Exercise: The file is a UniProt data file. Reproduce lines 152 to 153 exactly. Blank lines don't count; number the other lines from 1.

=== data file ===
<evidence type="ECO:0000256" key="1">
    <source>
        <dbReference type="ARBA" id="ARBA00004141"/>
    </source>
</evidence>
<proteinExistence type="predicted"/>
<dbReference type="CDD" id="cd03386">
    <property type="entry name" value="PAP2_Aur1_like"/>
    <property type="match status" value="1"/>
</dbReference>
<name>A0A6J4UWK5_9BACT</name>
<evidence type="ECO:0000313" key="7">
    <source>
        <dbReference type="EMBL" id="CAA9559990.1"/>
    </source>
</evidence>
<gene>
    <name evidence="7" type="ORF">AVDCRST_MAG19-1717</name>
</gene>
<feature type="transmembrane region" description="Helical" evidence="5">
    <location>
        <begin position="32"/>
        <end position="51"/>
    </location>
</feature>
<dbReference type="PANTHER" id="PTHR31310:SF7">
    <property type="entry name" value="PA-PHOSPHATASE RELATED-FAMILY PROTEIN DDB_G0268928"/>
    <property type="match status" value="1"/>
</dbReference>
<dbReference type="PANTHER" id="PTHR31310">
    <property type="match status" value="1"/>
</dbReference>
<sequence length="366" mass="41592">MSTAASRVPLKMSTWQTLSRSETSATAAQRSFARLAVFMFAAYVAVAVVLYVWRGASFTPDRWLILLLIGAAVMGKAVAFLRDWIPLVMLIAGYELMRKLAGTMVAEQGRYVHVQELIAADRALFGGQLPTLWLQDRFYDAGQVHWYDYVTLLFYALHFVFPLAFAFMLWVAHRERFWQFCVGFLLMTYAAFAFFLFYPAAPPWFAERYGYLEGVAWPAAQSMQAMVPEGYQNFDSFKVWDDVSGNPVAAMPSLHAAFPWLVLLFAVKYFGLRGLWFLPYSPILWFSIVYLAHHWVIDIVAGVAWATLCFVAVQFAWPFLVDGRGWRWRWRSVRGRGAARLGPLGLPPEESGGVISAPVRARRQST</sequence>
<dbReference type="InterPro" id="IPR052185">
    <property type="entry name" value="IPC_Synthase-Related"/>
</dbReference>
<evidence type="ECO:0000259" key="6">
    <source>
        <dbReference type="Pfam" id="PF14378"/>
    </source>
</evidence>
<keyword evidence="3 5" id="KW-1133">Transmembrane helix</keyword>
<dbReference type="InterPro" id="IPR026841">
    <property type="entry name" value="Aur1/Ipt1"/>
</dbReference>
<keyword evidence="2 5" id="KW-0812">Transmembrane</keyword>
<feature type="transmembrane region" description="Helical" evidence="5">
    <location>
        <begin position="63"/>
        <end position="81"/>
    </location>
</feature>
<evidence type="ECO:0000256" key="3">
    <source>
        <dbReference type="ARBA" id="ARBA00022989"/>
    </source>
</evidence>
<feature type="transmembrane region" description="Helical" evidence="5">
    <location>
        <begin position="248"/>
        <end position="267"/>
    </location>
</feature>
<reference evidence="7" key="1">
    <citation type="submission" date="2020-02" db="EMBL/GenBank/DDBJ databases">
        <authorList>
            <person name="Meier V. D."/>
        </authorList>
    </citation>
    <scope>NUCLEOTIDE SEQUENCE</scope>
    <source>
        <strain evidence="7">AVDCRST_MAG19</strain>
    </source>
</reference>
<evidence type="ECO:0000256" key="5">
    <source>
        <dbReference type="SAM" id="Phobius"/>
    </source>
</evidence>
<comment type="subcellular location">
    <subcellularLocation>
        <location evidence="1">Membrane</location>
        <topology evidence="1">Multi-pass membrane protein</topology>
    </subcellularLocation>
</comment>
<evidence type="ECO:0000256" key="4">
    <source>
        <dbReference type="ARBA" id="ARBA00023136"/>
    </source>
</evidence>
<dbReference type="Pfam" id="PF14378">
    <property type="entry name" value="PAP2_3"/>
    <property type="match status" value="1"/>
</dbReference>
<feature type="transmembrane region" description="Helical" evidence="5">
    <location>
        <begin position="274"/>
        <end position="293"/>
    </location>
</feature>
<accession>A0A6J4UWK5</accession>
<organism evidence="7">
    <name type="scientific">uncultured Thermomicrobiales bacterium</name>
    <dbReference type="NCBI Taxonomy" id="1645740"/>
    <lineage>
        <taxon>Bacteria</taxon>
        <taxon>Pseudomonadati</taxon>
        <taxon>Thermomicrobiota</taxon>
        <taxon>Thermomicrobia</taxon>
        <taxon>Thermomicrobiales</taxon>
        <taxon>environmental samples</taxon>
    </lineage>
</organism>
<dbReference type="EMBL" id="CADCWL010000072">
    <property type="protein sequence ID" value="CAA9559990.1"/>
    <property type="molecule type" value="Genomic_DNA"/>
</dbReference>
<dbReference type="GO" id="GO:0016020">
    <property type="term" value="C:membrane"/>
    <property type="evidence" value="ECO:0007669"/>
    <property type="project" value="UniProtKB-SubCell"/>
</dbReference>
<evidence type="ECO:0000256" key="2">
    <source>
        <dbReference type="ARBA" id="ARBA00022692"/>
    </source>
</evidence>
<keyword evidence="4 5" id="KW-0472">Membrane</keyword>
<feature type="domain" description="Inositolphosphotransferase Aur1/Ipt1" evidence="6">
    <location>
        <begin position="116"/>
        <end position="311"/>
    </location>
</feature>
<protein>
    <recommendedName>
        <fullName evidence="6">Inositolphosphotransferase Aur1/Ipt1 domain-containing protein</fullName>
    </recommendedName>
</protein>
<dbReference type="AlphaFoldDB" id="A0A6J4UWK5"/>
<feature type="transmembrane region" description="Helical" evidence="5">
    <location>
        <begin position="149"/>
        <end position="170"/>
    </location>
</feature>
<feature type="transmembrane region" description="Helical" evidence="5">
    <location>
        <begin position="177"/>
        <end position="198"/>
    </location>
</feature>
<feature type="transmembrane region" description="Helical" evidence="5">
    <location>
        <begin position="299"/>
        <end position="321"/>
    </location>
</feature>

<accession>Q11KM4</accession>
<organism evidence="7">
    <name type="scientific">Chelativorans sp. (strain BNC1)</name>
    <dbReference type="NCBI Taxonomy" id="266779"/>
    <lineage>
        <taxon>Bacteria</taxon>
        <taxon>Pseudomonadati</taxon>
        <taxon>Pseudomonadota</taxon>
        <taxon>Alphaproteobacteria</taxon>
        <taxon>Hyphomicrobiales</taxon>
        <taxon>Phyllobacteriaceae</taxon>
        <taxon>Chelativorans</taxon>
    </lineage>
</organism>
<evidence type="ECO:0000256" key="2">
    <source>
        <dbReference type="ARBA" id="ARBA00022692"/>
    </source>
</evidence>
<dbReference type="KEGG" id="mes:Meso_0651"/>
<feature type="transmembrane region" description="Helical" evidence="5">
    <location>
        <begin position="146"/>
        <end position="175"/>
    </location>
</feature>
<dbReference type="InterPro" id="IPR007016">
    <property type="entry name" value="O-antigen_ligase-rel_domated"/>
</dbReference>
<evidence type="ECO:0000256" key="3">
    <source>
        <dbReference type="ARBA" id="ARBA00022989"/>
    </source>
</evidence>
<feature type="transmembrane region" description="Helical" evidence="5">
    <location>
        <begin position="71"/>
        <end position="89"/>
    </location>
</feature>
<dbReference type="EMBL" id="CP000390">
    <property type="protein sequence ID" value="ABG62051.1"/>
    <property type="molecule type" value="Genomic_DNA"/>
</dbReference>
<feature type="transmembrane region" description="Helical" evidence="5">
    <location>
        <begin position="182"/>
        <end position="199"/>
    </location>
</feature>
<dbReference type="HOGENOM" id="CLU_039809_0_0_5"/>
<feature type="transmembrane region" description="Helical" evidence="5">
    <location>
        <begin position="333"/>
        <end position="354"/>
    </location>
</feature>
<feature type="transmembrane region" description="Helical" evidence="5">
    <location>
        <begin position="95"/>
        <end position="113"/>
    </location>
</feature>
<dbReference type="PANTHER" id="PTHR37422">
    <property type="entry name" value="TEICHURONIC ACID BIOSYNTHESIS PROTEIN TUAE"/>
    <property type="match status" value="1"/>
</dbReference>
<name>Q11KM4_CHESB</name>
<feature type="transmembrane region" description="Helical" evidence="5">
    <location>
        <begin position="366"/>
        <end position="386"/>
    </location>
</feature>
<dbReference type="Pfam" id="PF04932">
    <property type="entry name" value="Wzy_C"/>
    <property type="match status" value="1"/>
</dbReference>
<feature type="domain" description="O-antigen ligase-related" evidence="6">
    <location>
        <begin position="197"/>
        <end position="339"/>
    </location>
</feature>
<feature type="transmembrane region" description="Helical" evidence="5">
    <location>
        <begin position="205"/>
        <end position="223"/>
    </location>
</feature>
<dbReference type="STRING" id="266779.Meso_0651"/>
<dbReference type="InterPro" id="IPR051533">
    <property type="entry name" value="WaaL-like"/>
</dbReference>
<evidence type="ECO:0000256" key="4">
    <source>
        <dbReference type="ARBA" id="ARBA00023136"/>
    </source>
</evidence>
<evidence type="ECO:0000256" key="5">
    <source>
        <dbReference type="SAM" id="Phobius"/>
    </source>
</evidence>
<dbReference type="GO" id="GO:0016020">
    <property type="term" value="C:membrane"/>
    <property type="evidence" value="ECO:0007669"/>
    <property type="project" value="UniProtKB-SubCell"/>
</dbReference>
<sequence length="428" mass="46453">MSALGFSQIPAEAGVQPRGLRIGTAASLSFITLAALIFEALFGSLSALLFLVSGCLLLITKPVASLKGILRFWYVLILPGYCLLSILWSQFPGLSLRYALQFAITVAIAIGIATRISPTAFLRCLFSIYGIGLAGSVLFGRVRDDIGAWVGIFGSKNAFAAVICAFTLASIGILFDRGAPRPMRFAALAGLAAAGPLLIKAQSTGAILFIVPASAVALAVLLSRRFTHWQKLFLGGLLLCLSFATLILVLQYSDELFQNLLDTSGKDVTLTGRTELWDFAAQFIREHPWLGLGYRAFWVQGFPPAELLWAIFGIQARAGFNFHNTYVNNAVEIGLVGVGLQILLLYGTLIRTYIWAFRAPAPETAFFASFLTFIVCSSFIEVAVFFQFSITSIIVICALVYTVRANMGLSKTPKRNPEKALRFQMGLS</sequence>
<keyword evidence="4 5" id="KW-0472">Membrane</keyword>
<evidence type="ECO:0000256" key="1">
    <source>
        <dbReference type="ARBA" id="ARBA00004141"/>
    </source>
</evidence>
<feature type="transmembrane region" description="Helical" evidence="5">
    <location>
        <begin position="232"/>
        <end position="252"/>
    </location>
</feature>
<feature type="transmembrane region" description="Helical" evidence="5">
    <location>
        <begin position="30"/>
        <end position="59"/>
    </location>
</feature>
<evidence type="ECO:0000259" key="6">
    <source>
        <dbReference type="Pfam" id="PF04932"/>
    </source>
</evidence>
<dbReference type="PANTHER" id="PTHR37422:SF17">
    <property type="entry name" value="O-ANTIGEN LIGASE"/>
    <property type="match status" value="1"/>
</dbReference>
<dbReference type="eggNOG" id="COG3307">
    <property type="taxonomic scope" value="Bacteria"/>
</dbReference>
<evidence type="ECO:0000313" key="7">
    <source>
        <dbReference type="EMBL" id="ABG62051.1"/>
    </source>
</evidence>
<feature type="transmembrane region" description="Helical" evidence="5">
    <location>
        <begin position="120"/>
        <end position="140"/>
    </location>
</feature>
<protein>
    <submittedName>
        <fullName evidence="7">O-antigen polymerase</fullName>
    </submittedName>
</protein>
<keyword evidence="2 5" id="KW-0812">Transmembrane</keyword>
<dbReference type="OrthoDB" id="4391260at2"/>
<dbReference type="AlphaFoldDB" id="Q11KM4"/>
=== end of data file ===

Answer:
</feature>
<feature type="transmembrane region" description="Helical" evidence="5">